Hollywood is hesitant to let go of the Ghostbusters franchise, but Ghostbusters: Afterlife is a reminder that some things should stay in the past instead of being resurrected. The sequel relies too heavily on nostalgia and action without any of the goofy light-heartedness that made 1984’s Ghostbusters memorable to begin with. Directed by Jason Reitman, who revives the franchise from the original’s director and father Ivan Reitman, Ghostbusters: Afterlife is inoffensive family-friendly entertainment, but it doesn’t have any soul, charisma, or good drama to justify its existence.
Callie (Carrie Coon) is struggling financially, but decides to leave her old life behind and packs up her two kids — Phoebe (McKenna Grace) and Trevor (Finn Wolfhard) — and moves to Summerville, Oklahoma after her father, Egon Spengler, dies. Having been estranged from her father, Callie was surprised he’d left her a dirt farm. While there doesn’t seem to be anything to it but junk and dirt, Phoebe, alongside new friend Podcast (Logan Kim) and summer school teacher/seismologist Gary Grooberson (Paul Rudd), discovers Egon was preparing for something sinister to plague Earth. When Phoebe learns her grandfather was a ghostbuster, she follows in his footsteps to stop a catastrophic event from erupting beneath Summerville.
Ghostbusters: Afterlife combines elements from the Ghostbusters video game and the original movie to bring the story full circle, but by paying homage to the original, it loses itself in the process. The film itself will likely play well with younger audiences; it’s very family-friendly, but there is also very little heart to the proceedings because Afterlife lacks any emotional stakes. There is some tension between Phoebe and Callie, but it’s lackluster at best. Phoebe’s entire characterization also falls into the “good at science” trap that renders her knowledgeable about everything related to science, even when it doesn’t make much sense for someone her age (no matter how many books she’s read). It’s the same thing that happens with tech-smart characters who can suddenly hack and figure their way out of every kind of computer system, satellite, etc.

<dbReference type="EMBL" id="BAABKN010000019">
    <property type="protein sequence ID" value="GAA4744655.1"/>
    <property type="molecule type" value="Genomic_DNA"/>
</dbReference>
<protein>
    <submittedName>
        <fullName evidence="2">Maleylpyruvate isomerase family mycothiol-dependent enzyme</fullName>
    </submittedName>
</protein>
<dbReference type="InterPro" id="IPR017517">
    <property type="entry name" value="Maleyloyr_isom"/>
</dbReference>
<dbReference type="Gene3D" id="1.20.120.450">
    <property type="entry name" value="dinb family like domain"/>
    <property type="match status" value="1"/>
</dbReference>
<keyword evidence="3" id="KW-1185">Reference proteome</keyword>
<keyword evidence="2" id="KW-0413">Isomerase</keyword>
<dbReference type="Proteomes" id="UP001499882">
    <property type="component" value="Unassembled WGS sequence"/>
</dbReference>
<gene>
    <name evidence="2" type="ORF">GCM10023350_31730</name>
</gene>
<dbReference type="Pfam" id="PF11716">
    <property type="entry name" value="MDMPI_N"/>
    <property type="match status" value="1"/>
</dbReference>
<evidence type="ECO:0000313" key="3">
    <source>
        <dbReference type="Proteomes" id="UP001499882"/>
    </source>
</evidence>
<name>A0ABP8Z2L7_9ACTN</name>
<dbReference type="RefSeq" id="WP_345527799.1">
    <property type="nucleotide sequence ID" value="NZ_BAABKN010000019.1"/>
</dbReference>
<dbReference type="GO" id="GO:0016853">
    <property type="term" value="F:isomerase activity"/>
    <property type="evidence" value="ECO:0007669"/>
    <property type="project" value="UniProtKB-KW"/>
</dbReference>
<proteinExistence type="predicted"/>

Reitman and co-writer Gil Kenan have an infatuation with lineage and its connection to legacy, with Ghostbusters: Afterlife latching onto the idea that the only people who could save the world from the apocalypse are the grandchildren of an original ghostbuster. The way Reitman also uses the late Harold Ramis is especially disrespectful and disingenuous, an attempt to pull at the heart strings and bring the story together that essentially falls flat. The decision to bring back the villain from 1984’s Ghostbusters is lazy and contrived; the characters could have taken on an entirely new villain, but Afterlife chooses to recycle an old storyline just for the sake of nostalgia.
Considering how the film will likely play well for younger audiences, the nostalgia factor isn’t even necessary for the story to work. Parts of it do, and there is a lot of potential the film wastes regurgitating what has already been done. Ghostbusters: Afterlife had the opportunity to be charming and goofy, traits that made the original film and its sequel memorable, but it squanders it, taking itself far too seriously and therefore sucking the joy and charisma out of the story. Even the jokes, which are meant to be awkward because they’re science-related (and it’s unclear why liking science is meant to be weird here) don’t work despite being occasionally funny. Ghostbusters: Afterlife needed a whole lot more of Paul Rudd and Carrie Coon, too, who are so heavily underutilized that one might wonder why they would bring in actors of their caliber to do very little.
Ghostbusters: Afterlife is so occupied with its action that it forgoes all of the fun. The overall lack of energy stalls the pacing and the story could have used a lot more creativity. The film relies too heavily on the original to stand out on its own and therefore fails at crafting its own personality. There are elements that work — namely, the friendship between Phoebe and Podcast — but the story often trudges along as though it has to, leaving behind any passion and zeal for a more serious approach that just doesn’t fit into the core of Ghostbusters. With an underwhelming story and zero charm, Afterlife doesn’t really know what it wants to be and it only serves as a reminder of how lighthearted and entertaining the 1984 film was in comparison.